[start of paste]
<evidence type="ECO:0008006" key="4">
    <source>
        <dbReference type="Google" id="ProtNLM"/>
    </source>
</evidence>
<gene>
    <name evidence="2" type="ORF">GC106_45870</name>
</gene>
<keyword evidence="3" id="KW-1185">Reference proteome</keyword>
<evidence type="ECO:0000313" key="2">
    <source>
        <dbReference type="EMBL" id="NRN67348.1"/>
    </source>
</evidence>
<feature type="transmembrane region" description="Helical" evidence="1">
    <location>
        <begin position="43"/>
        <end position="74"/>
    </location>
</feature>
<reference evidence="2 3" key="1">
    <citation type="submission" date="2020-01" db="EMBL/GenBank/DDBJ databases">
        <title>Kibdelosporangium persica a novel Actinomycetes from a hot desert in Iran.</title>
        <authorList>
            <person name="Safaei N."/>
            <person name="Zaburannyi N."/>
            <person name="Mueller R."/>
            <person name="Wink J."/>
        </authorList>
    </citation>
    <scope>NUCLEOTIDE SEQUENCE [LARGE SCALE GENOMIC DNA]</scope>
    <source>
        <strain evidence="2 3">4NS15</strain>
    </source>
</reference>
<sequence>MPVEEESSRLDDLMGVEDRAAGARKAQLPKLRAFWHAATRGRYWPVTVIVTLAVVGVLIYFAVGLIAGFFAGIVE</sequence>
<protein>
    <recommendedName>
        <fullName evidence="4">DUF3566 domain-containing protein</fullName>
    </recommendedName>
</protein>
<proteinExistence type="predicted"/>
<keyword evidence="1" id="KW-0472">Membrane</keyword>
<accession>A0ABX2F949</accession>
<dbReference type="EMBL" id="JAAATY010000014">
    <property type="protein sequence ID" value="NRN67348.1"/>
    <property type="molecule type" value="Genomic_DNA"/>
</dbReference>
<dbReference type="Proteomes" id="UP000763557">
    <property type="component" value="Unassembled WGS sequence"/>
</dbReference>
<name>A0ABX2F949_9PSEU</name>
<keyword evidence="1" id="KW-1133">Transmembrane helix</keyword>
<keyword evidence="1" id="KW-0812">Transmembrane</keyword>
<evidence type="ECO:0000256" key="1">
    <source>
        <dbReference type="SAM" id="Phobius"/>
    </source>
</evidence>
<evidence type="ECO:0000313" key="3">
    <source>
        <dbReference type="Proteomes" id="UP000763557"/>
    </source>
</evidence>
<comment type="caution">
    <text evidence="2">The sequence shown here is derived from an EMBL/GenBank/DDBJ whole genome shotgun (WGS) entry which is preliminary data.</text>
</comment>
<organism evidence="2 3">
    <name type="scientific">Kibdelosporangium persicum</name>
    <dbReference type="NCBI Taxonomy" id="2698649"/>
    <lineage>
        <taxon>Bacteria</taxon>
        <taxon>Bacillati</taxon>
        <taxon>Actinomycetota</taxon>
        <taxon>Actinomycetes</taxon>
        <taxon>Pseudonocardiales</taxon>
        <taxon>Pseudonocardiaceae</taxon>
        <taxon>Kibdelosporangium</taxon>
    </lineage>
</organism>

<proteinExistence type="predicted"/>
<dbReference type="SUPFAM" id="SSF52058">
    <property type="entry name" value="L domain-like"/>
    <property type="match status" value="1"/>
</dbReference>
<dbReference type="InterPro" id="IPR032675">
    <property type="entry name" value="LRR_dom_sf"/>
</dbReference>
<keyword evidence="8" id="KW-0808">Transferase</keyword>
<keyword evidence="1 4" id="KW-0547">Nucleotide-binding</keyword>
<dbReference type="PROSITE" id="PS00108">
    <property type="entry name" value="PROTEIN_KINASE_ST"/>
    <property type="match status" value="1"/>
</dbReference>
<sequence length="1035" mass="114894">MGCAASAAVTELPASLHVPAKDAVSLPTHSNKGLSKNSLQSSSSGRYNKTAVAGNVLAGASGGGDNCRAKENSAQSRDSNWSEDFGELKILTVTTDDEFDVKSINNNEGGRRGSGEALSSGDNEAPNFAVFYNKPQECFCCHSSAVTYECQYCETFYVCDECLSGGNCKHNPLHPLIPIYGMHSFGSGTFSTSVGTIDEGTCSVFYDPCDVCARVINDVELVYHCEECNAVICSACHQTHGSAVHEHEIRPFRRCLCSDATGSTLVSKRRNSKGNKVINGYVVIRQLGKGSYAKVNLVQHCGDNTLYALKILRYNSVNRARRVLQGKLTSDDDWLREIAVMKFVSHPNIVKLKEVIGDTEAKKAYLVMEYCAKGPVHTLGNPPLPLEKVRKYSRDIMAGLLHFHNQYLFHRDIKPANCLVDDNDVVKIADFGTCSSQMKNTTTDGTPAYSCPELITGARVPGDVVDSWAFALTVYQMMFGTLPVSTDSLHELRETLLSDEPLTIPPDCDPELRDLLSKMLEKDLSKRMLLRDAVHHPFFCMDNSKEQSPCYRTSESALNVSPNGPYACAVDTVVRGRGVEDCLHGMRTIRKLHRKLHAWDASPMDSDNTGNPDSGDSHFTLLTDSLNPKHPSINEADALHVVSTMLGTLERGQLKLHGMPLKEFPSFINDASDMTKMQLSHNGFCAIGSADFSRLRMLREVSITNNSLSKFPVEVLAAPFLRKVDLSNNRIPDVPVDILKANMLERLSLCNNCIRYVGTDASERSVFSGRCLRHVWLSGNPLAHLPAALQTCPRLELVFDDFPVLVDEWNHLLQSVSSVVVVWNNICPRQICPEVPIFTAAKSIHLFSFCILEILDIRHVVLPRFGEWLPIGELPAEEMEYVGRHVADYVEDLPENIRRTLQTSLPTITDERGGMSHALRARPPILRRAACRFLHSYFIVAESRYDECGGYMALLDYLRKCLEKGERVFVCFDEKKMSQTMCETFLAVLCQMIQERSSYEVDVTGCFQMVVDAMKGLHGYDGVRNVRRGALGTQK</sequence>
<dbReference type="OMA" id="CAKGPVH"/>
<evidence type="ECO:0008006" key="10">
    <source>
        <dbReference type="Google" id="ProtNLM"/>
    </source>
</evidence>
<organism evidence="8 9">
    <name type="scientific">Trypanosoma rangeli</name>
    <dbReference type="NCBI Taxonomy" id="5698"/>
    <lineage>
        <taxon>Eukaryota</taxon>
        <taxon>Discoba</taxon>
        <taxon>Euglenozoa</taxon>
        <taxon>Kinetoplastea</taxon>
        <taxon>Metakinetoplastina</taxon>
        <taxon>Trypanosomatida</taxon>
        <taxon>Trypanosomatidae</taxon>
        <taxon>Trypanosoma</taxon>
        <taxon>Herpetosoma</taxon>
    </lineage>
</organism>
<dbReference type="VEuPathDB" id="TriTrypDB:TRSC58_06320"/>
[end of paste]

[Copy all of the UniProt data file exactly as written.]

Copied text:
<evidence type="ECO:0008006" key="4">
    <source>
        <dbReference type="Google" id="ProtNLM"/>
    </source>
</evidence>
<gene>
    <name evidence="2" type="ORF">GC106_45870</name>
</gene>
<keyword evidence="3" id="KW-1185">Reference proteome</keyword>
<evidence type="ECO:0000313" key="2">
    <source>
        <dbReference type="EMBL" id="NRN67348.1"/>
    </source>
</evidence>
<feature type="transmembrane region" description="Helical" evidence="1">
    <location>
        <begin position="43"/>
        <end position="74"/>
    </location>
</feature>
<reference evidence="2 3" key="1">
    <citation type="submission" date="2020-01" db="EMBL/GenBank/DDBJ databases">
        <title>Kibdelosporangium persica a novel Actinomycetes from a hot desert in Iran.</title>
        <authorList>
            <person name="Safaei N."/>
            <person name="Zaburannyi N."/>
            <person name="Mueller R."/>
            <person name="Wink J."/>
        </authorList>
    </citation>
    <scope>NUCLEOTIDE SEQUENCE [LARGE SCALE GENOMIC DNA]</scope>
    <source>
        <strain evidence="2 3">4NS15</strain>
    </source>
</reference>
<sequence>MPVEEESSRLDDLMGVEDRAAGARKAQLPKLRAFWHAATRGRYWPVTVIVTLAVVGVLIYFAVGLIAGFFAGIVE</sequence>
<protein>
    <recommendedName>
        <fullName evidence="4">DUF3566 domain-containing protein</fullName>
    </recommendedName>
</protein>
<proteinExistence type="predicted"/>
<keyword evidence="1" id="KW-0472">Membrane</keyword>
<accession>A0ABX2F949</accession>
<dbReference type="EMBL" id="JAAATY010000014">
    <property type="protein sequence ID" value="NRN67348.1"/>
    <property type="molecule type" value="Genomic_DNA"/>
</dbReference>
<dbReference type="Proteomes" id="UP000763557">
    <property type="component" value="Unassembled WGS sequence"/>
</dbReference>
<name>A0ABX2F949_9PSEU</name>
<keyword evidence="1" id="KW-1133">Transmembrane helix</keyword>
<keyword evidence="1" id="KW-0812">Transmembrane</keyword>
<evidence type="ECO:0000256" key="1">
    <source>
        <dbReference type="SAM" id="Phobius"/>
    </source>
</evidence>
<evidence type="ECO:0000313" key="3">
    <source>
        <dbReference type="Proteomes" id="UP000763557"/>
    </source>
</evidence>
<comment type="caution">
    <text evidence="2">The sequence shown here is derived from an EMBL/GenBank/DDBJ whole genome shotgun (WGS) entry which is preliminary data.</text>
</comment>
<organism evidence="2 3">
    <name type="scientific">Kibdelosporangium persicum</name>
    <dbReference type="NCBI Taxonomy" id="2698649"/>
    <lineage>
        <taxon>Bacteria</taxon>
        <taxon>Bacillati</taxon>
        <taxon>Actinomycetota</taxon>
        <taxon>Actinomycetes</taxon>
        <taxon>Pseudonocardiales</taxon>
        <taxon>Pseudonocardiaceae</taxon>
        <taxon>Kibdelosporangium</taxon>
    </lineage>
</organism>

<proteinExistence type="predicted"/>
<dbReference type="SUPFAM" id="SSF52058">
    <property type="entry name" value="L domain-like"/>
    <property type="match status" value="1"/>
</dbReference>
<dbReference type="InterPro" id="IPR032675">
    <property type="entry name" value="LRR_dom_sf"/>
</dbReference>
<keyword evidence="8" id="KW-0808">Transferase</keyword>
<keyword evidence="1 4" id="KW-0547">Nucleotide-binding</keyword>
<dbReference type="PROSITE" id="PS00108">
    <property type="entry name" value="PROTEIN_KINASE_ST"/>
    <property type="match status" value="1"/>
</dbReference>
<sequence length="1035" mass="114894">MGCAASAAVTELPASLHVPAKDAVSLPTHSNKGLSKNSLQSSSSGRYNKTAVAGNVLAGASGGGDNCRAKENSAQSRDSNWSEDFGELKILTVTTDDEFDVKSINNNEGGRRGSGEALSSGDNEAPNFAVFYNKPQECFCCHSSAVTYECQYCETFYVCDECLSGGNCKHNPLHPLIPIYGMHSFGSGTFSTSVGTIDEGTCSVFYDPCDVCARVINDVELVYHCEECNAVICSACHQTHGSAVHEHEIRPFRRCLCSDATGSTLVSKRRNSKGNKVINGYVVIRQLGKGSYAKVNLVQHCGDNTLYALKILRYNSVNRARRVLQGKLTSDDDWLREIAVMKFVSHPNIVKLKEVIGDTEAKKAYLVMEYCAKGPVHTLGNPPLPLEKVRKYSRDIMAGLLHFHNQYLFHRDIKPANCLVDDNDVVKIADFGTCSSQMKNTTTDGTPAYSCPELITGARVPGDVVDSWAFALTVYQMMFGTLPVSTDSLHELRETLLSDEPLTIPPDCDPELRDLLSKMLEKDLSKRMLLRDAVHHPFFCMDNSKEQSPCYRTSESALNVSPNGPYACAVDTVVRGRGVEDCLHGMRTIRKLHRKLHAWDASPMDSDNTGNPDSGDSHFTLLTDSLNPKHPSINEADALHVVSTMLGTLERGQLKLHGMPLKEFPSFINDASDMTKMQLSHNGFCAIGSADFSRLRMLREVSITNNSLSKFPVEVLAAPFLRKVDLSNNRIPDVPVDILKANMLERLSLCNNCIRYVGTDASERSVFSGRCLRHVWLSGNPLAHLPAALQTCPRLELVFDDFPVLVDEWNHLLQSVSSVVVVWNNICPRQICPEVPIFTAAKSIHLFSFCILEILDIRHVVLPRFGEWLPIGELPAEEMEYVGRHVADYVEDLPENIRRTLQTSLPTITDERGGMSHALRARPPILRRAACRFLHSYFIVAESRYDECGGYMALLDYLRKCLEKGERVFVCFDEKKMSQTMCETFLAVLCQMIQERSSYEVDVTGCFQMVVDAMKGLHGYDGVRNVRRGALGTQK</sequence>
<dbReference type="OMA" id="CAKGPVH"/>
<evidence type="ECO:0008006" key="10">
    <source>
        <dbReference type="Google" id="ProtNLM"/>
    </source>
</evidence>
<organism evidence="8 9">
    <name type="scientific">Trypanosoma rangeli</name>
    <dbReference type="NCBI Taxonomy" id="5698"/>
    <lineage>
        <taxon>Eukaryota</taxon>
        <taxon>Discoba</taxon>
        <taxon>Euglenozoa</taxon>
        <taxon>Kinetoplastea</taxon>
        <taxon>Metakinetoplastina</taxon>
        <taxon>Trypanosomatida</taxon>
        <taxon>Trypanosomatidae</taxon>
        <taxon>Trypanosoma</taxon>
        <taxon>Herpetosoma</taxon>
    </lineage>
</organism>
<dbReference type="VEuPathDB" id="TriTrypDB:TRSC58_06320"/>